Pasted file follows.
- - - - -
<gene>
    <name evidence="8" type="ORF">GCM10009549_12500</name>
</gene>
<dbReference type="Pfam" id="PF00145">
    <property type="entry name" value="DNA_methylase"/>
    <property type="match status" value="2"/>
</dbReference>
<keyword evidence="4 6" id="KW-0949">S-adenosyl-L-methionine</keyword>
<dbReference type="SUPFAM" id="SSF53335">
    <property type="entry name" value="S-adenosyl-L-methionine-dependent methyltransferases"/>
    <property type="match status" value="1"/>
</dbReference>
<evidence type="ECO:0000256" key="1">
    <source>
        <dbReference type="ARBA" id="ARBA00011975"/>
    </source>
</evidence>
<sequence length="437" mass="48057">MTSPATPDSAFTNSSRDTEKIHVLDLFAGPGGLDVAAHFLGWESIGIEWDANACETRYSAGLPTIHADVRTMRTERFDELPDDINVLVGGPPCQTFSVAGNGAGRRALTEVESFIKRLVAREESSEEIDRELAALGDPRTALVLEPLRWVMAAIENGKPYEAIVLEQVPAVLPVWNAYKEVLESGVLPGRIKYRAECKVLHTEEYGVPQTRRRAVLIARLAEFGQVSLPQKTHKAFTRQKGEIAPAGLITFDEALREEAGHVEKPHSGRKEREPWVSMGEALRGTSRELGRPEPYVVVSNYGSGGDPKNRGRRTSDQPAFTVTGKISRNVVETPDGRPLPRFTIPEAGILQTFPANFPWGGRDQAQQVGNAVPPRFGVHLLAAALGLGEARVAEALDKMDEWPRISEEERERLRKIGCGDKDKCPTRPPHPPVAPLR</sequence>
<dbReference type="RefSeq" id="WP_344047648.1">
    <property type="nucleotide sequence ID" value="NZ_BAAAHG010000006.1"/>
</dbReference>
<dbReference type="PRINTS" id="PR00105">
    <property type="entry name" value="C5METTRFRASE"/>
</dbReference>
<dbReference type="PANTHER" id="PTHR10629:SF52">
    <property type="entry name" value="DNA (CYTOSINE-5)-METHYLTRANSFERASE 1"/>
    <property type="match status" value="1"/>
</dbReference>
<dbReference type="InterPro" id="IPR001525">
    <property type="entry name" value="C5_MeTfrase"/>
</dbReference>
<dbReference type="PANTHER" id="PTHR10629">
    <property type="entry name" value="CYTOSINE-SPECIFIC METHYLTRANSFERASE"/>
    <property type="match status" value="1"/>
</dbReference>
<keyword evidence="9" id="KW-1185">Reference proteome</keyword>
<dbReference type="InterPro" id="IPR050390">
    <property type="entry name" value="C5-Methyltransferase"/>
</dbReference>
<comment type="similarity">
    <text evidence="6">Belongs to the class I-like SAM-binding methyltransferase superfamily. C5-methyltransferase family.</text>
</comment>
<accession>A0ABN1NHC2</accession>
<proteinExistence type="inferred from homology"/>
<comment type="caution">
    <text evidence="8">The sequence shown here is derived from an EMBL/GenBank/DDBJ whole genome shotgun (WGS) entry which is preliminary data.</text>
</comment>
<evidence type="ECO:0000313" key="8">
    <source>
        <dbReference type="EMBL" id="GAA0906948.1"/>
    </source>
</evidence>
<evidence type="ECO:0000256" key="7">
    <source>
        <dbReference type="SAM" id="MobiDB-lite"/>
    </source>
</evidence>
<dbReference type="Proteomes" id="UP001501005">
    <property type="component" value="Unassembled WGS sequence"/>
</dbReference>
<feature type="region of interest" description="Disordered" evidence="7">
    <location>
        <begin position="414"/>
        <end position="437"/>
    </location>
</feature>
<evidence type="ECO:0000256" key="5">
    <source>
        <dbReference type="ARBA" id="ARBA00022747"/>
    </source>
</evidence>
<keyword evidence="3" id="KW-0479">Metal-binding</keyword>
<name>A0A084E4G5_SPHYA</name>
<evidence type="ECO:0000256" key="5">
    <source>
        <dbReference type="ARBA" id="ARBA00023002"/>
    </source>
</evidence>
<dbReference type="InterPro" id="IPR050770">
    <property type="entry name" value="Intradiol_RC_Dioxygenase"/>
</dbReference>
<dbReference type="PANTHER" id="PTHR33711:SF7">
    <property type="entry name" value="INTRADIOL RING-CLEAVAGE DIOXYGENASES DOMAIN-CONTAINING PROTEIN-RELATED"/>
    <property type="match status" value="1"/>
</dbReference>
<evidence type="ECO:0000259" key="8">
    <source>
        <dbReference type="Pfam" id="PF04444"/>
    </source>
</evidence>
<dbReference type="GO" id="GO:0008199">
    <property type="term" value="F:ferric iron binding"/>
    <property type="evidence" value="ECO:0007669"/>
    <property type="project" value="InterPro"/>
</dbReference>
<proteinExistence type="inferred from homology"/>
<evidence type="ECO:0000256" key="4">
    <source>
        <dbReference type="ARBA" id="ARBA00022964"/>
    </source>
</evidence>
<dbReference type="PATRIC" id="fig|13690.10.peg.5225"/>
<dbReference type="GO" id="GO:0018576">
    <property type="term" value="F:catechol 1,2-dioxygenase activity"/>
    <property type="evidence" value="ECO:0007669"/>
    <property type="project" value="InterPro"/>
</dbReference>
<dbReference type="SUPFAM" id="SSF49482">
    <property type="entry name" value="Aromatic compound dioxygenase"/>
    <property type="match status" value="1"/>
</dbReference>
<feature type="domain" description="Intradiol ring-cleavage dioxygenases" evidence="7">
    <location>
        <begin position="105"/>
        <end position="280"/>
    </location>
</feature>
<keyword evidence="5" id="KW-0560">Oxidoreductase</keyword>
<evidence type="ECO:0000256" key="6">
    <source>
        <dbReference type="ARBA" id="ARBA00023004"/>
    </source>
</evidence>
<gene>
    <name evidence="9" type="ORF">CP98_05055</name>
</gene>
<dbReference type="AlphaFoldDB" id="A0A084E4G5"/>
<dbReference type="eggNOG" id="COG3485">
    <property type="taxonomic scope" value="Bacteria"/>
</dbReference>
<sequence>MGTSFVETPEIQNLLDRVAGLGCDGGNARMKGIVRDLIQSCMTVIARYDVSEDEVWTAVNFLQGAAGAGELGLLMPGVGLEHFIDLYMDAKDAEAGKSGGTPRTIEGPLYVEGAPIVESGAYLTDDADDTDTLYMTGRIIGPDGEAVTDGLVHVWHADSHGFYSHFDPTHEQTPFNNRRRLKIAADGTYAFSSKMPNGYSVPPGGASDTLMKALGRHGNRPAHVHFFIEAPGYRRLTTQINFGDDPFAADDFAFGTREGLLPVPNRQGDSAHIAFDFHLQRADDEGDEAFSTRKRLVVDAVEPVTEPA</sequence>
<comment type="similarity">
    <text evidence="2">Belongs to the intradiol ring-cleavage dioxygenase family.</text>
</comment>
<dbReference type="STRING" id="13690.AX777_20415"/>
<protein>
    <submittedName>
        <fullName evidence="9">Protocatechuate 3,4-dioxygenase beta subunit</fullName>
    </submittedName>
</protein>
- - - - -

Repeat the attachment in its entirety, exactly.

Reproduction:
<gene>
    <name evidence="8" type="ORF">GCM10009549_12500</name>
</gene>
<dbReference type="Pfam" id="PF00145">
    <property type="entry name" value="DNA_methylase"/>
    <property type="match status" value="2"/>
</dbReference>
<keyword evidence="4 6" id="KW-0949">S-adenosyl-L-methionine</keyword>
<dbReference type="SUPFAM" id="SSF53335">
    <property type="entry name" value="S-adenosyl-L-methionine-dependent methyltransferases"/>
    <property type="match status" value="1"/>
</dbReference>
<evidence type="ECO:0000256" key="1">
    <source>
        <dbReference type="ARBA" id="ARBA00011975"/>
    </source>
</evidence>
<sequence length="437" mass="48057">MTSPATPDSAFTNSSRDTEKIHVLDLFAGPGGLDVAAHFLGWESIGIEWDANACETRYSAGLPTIHADVRTMRTERFDELPDDINVLVGGPPCQTFSVAGNGAGRRALTEVESFIKRLVAREESSEEIDRELAALGDPRTALVLEPLRWVMAAIENGKPYEAIVLEQVPAVLPVWNAYKEVLESGVLPGRIKYRAECKVLHTEEYGVPQTRRRAVLIARLAEFGQVSLPQKTHKAFTRQKGEIAPAGLITFDEALREEAGHVEKPHSGRKEREPWVSMGEALRGTSRELGRPEPYVVVSNYGSGGDPKNRGRRTSDQPAFTVTGKISRNVVETPDGRPLPRFTIPEAGILQTFPANFPWGGRDQAQQVGNAVPPRFGVHLLAAALGLGEARVAEALDKMDEWPRISEEERERLRKIGCGDKDKCPTRPPHPPVAPLR</sequence>
<dbReference type="RefSeq" id="WP_344047648.1">
    <property type="nucleotide sequence ID" value="NZ_BAAAHG010000006.1"/>
</dbReference>
<dbReference type="PRINTS" id="PR00105">
    <property type="entry name" value="C5METTRFRASE"/>
</dbReference>
<dbReference type="PANTHER" id="PTHR10629:SF52">
    <property type="entry name" value="DNA (CYTOSINE-5)-METHYLTRANSFERASE 1"/>
    <property type="match status" value="1"/>
</dbReference>
<dbReference type="InterPro" id="IPR001525">
    <property type="entry name" value="C5_MeTfrase"/>
</dbReference>
<dbReference type="PANTHER" id="PTHR10629">
    <property type="entry name" value="CYTOSINE-SPECIFIC METHYLTRANSFERASE"/>
    <property type="match status" value="1"/>
</dbReference>
<keyword evidence="9" id="KW-1185">Reference proteome</keyword>
<dbReference type="InterPro" id="IPR050390">
    <property type="entry name" value="C5-Methyltransferase"/>
</dbReference>
<comment type="similarity">
    <text evidence="6">Belongs to the class I-like SAM-binding methyltransferase superfamily. C5-methyltransferase family.</text>
</comment>
<accession>A0ABN1NHC2</accession>
<proteinExistence type="inferred from homology"/>
<comment type="caution">
    <text evidence="8">The sequence shown here is derived from an EMBL/GenBank/DDBJ whole genome shotgun (WGS) entry which is preliminary data.</text>
</comment>
<evidence type="ECO:0000313" key="8">
    <source>
        <dbReference type="EMBL" id="GAA0906948.1"/>
    </source>
</evidence>
<evidence type="ECO:0000256" key="7">
    <source>
        <dbReference type="SAM" id="MobiDB-lite"/>
    </source>
</evidence>
<dbReference type="Proteomes" id="UP001501005">
    <property type="component" value="Unassembled WGS sequence"/>
</dbReference>
<feature type="region of interest" description="Disordered" evidence="7">
    <location>
        <begin position="414"/>
        <end position="437"/>
    </location>
</feature>
<evidence type="ECO:0000256" key="5">
    <source>
        <dbReference type="ARBA" id="ARBA00022747"/>
    </source>
</evidence>
<keyword evidence="3" id="KW-0479">Metal-binding</keyword>
<name>A0A084E4G5_SPHYA</name>
<evidence type="ECO:0000256" key="5">
    <source>
        <dbReference type="ARBA" id="ARBA00023002"/>
    </source>
</evidence>
<dbReference type="InterPro" id="IPR050770">
    <property type="entry name" value="Intradiol_RC_Dioxygenase"/>
</dbReference>
<dbReference type="PANTHER" id="PTHR33711:SF7">
    <property type="entry name" value="INTRADIOL RING-CLEAVAGE DIOXYGENASES DOMAIN-CONTAINING PROTEIN-RELATED"/>
    <property type="match status" value="1"/>
</dbReference>
<evidence type="ECO:0000259" key="8">
    <source>
        <dbReference type="Pfam" id="PF04444"/>
    </source>
</evidence>
<dbReference type="GO" id="GO:0008199">
    <property type="term" value="F:ferric iron binding"/>
    <property type="evidence" value="ECO:0007669"/>
    <property type="project" value="InterPro"/>
</dbReference>
<proteinExistence type="inferred from homology"/>
<evidence type="ECO:0000256" key="4">
    <source>
        <dbReference type="ARBA" id="ARBA00022964"/>
    </source>
</evidence>
<dbReference type="PATRIC" id="fig|13690.10.peg.5225"/>
<dbReference type="GO" id="GO:0018576">
    <property type="term" value="F:catechol 1,2-dioxygenase activity"/>
    <property type="evidence" value="ECO:0007669"/>
    <property type="project" value="InterPro"/>
</dbReference>
<dbReference type="SUPFAM" id="SSF49482">
    <property type="entry name" value="Aromatic compound dioxygenase"/>
    <property type="match status" value="1"/>
</dbReference>
<feature type="domain" description="Intradiol ring-cleavage dioxygenases" evidence="7">
    <location>
        <begin position="105"/>
        <end position="280"/>
    </location>
</feature>
<keyword evidence="5" id="KW-0560">Oxidoreductase</keyword>
<evidence type="ECO:0000256" key="6">
    <source>
        <dbReference type="ARBA" id="ARBA00023004"/>
    </source>
</evidence>
<gene>
    <name evidence="9" type="ORF">CP98_05055</name>
</gene>
<dbReference type="AlphaFoldDB" id="A0A084E4G5"/>
<dbReference type="eggNOG" id="COG3485">
    <property type="taxonomic scope" value="Bacteria"/>
</dbReference>
<sequence>MGTSFVETPEIQNLLDRVAGLGCDGGNARMKGIVRDLIQSCMTVIARYDVSEDEVWTAVNFLQGAAGAGELGLLMPGVGLEHFIDLYMDAKDAEAGKSGGTPRTIEGPLYVEGAPIVESGAYLTDDADDTDTLYMTGRIIGPDGEAVTDGLVHVWHADSHGFYSHFDPTHEQTPFNNRRRLKIAADGTYAFSSKMPNGYSVPPGGASDTLMKALGRHGNRPAHVHFFIEAPGYRRLTTQINFGDDPFAADDFAFGTREGLLPVPNRQGDSAHIAFDFHLQRADDEGDEAFSTRKRLVVDAVEPVTEPA</sequence>
<comment type="similarity">
    <text evidence="2">Belongs to the intradiol ring-cleavage dioxygenase family.</text>
</comment>
<dbReference type="STRING" id="13690.AX777_20415"/>
<protein>
    <submittedName>
        <fullName evidence="9">Protocatechuate 3,4-dioxygenase beta subunit</fullName>
    </submittedName>
</protein>